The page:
How seriously should we take Theresa May’s pledge not to fight another election?

Conservative MPs are doubtful that the Prime Minister means what she says.

NS

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How seriously should we take Theresa May’s promise not to fight the 2022 election? The Prime Minister made the guarantee to Tory backbenchers yesterday, and my sense of the parliamentary party’s mood – and I’m told, that of the whips as well – was that she would not have won without making that pledge. She has restated it to the press today.

Of course, something that is still a subject of considerable bad feeling is that back in 2016, May promised nervous MPs in marginal constituencies that she, unlike several other candidates, wouldn’t risk their seats with an early election. Many of those MPs – Caroline Ansell, Neil Carmichael, Nicola Blackwood, James Berry to name just four – went on to lose their seats in 2017. This is a source of considerable bitterness among the friends and allies of the defeated.

We also know that May is happy to say things that are untrue, from the person she claimed could not be deported due to their pet cat to her continuing talk of an “implementation period” after 29 March 2019, when it is no such thing.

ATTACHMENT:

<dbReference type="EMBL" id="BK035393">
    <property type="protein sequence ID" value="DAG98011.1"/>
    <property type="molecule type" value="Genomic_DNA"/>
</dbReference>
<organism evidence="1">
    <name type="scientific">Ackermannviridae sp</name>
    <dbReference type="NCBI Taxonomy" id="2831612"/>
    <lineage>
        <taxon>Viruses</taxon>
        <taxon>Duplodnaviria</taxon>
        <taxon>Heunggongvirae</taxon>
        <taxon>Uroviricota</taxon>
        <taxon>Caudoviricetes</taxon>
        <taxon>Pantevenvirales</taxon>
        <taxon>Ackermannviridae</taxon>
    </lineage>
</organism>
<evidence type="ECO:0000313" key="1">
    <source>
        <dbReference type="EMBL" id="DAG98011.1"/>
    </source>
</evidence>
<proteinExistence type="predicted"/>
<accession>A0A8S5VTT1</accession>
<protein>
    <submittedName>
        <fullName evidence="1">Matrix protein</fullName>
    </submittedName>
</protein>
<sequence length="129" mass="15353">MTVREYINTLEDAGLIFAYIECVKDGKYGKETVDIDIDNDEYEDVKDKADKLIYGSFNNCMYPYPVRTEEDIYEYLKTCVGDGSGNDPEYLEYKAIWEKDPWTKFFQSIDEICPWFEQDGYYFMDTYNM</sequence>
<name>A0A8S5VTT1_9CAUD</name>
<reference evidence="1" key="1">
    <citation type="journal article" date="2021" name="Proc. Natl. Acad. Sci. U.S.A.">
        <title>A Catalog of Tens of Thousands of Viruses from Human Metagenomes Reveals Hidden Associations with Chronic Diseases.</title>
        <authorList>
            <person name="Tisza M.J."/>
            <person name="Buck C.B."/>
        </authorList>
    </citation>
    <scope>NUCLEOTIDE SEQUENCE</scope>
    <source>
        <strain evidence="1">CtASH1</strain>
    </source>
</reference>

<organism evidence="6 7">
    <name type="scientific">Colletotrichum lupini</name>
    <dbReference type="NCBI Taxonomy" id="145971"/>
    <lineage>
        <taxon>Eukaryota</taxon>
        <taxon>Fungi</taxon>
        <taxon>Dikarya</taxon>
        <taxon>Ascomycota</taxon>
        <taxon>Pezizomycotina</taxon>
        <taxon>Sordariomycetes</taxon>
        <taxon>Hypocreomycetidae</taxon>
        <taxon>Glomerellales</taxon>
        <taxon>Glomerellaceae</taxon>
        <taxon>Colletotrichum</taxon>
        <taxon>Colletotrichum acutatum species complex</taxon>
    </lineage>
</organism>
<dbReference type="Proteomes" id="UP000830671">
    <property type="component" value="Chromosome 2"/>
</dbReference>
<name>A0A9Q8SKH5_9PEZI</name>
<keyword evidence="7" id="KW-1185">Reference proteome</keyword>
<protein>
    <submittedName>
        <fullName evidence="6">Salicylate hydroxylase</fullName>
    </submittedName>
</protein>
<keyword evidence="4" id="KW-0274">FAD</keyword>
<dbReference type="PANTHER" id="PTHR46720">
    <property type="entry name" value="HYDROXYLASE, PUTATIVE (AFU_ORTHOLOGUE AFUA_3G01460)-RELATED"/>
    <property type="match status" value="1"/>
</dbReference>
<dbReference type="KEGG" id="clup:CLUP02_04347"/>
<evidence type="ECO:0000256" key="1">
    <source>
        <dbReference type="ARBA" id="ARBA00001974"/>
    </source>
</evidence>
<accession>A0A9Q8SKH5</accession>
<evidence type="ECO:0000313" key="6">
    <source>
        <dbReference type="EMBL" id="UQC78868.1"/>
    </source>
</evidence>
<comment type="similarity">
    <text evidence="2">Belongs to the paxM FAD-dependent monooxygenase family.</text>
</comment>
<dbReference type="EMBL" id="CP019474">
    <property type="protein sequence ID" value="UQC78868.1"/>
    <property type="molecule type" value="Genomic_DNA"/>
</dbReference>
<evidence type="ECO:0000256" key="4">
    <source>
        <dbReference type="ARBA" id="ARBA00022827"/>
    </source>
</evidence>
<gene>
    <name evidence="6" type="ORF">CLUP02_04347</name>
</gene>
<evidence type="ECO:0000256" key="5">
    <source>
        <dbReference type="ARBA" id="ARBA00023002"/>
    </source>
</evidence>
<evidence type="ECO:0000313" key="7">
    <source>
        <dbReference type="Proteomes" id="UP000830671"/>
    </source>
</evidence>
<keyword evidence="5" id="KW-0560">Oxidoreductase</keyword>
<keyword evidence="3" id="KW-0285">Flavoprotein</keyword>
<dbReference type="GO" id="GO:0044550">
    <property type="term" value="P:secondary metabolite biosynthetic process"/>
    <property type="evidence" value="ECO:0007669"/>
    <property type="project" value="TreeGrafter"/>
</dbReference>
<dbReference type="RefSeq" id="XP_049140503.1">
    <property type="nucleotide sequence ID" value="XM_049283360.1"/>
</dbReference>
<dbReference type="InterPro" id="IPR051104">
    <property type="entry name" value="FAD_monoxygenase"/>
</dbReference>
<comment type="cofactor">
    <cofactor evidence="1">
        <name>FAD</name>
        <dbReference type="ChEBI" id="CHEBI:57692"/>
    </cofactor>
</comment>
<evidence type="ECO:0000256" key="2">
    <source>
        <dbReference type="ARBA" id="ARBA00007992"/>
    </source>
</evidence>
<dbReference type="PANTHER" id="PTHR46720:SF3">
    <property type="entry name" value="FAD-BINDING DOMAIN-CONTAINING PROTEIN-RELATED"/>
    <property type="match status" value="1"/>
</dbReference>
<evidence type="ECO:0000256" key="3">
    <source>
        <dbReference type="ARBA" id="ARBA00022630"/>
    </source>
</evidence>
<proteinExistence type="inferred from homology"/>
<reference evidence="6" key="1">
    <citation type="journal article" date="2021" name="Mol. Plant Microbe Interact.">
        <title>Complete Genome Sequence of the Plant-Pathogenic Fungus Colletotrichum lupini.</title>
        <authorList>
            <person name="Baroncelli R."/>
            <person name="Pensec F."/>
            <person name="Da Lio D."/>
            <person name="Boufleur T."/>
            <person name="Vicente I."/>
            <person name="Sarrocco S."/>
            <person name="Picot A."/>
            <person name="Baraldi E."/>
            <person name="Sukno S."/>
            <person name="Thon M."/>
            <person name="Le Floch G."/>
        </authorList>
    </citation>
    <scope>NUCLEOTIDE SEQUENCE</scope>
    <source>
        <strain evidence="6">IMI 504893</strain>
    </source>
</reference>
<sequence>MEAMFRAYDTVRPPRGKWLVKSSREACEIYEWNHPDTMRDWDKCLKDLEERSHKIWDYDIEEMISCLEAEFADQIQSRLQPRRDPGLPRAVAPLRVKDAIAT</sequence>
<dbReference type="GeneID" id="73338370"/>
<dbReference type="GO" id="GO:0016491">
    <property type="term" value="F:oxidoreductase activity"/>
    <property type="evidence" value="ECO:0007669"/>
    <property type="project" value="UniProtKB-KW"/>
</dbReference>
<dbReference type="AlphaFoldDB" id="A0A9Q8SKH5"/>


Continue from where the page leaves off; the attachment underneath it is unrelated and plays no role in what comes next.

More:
These are the concerns of MPs, including many who concluded that, for all they feared that May would stick around, a leadership election at this stage of the Brexit process was a risk they couldn’t afford.

It’s safe to say that if this parliament goes the full length then May won’t fight the 2022 election, not least because the Conservative parliamentary party will have plenty of opportunities to ensure that doesn’t happen. Whether it is a promise she intends to keep is neither here nor there: as far as May’s career goes, her pledge not to lead the Conservatives into the 2022 election is a lot like me pledging not to open the first ever hotel on Mars: it is not really something that is within my control.

But equally, it’s not in May’s control whether there is an election before 2022, or even within her year of immunity to challenge. It’s easy to see how the government could lose a vote of confidence if it becomes clear that it has no way of resolving the Brexit crisis, or if it successfully passes a withdrawal agreement – which come what may will include some type of backstop which will be unacceptable to the DUP. And then, of course, May is not going to resign as leader, because there isn’t time to replace her within the provisions of the Fixed-Term Parliaments Act. It could well be that, despite her public promise, May does end up leading the Conservatives into at least one more election.

So May has made a very odd promise, because it is not in her gift to decide if she fights the 2022 election anyway – and if there is an unexpected election she will have to fight it regardless. 

Stephen Bush is political editor of the New Statesman. His daily briefing, Morning Call, provides a quick and essential guide to domestic and global politics.